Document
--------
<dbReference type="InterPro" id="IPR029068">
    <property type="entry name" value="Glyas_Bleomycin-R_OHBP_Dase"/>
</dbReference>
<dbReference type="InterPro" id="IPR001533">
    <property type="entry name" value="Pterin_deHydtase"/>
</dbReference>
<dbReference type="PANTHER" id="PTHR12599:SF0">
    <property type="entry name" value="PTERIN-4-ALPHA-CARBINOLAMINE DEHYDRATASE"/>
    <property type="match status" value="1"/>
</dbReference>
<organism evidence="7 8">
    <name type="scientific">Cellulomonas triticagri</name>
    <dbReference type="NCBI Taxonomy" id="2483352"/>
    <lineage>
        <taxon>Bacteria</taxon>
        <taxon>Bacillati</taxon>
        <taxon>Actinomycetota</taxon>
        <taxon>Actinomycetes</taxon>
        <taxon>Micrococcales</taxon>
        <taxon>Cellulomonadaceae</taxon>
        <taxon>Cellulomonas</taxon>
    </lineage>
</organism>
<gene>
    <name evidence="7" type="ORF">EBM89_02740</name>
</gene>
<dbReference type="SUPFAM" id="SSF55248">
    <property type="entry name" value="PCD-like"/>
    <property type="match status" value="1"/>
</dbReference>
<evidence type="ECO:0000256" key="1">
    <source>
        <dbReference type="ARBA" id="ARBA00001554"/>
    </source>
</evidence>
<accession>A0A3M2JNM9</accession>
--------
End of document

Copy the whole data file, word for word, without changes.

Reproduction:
<dbReference type="InterPro" id="IPR029068">
    <property type="entry name" value="Glyas_Bleomycin-R_OHBP_Dase"/>
</dbReference>
<dbReference type="InterPro" id="IPR001533">
    <property type="entry name" value="Pterin_deHydtase"/>
</dbReference>
<dbReference type="PANTHER" id="PTHR12599:SF0">
    <property type="entry name" value="PTERIN-4-ALPHA-CARBINOLAMINE DEHYDRATASE"/>
    <property type="match status" value="1"/>
</dbReference>
<organism evidence="7 8">
    <name type="scientific">Cellulomonas triticagri</name>
    <dbReference type="NCBI Taxonomy" id="2483352"/>
    <lineage>
        <taxon>Bacteria</taxon>
        <taxon>Bacillati</taxon>
        <taxon>Actinomycetota</taxon>
        <taxon>Actinomycetes</taxon>
        <taxon>Micrococcales</taxon>
        <taxon>Cellulomonadaceae</taxon>
        <taxon>Cellulomonas</taxon>
    </lineage>
</organism>
<gene>
    <name evidence="7" type="ORF">EBM89_02740</name>
</gene>
<dbReference type="SUPFAM" id="SSF55248">
    <property type="entry name" value="PCD-like"/>
    <property type="match status" value="1"/>
</dbReference>
<evidence type="ECO:0000256" key="1">
    <source>
        <dbReference type="ARBA" id="ARBA00001554"/>
    </source>
</evidence>
<accession>A0A3M2JNM9</accession>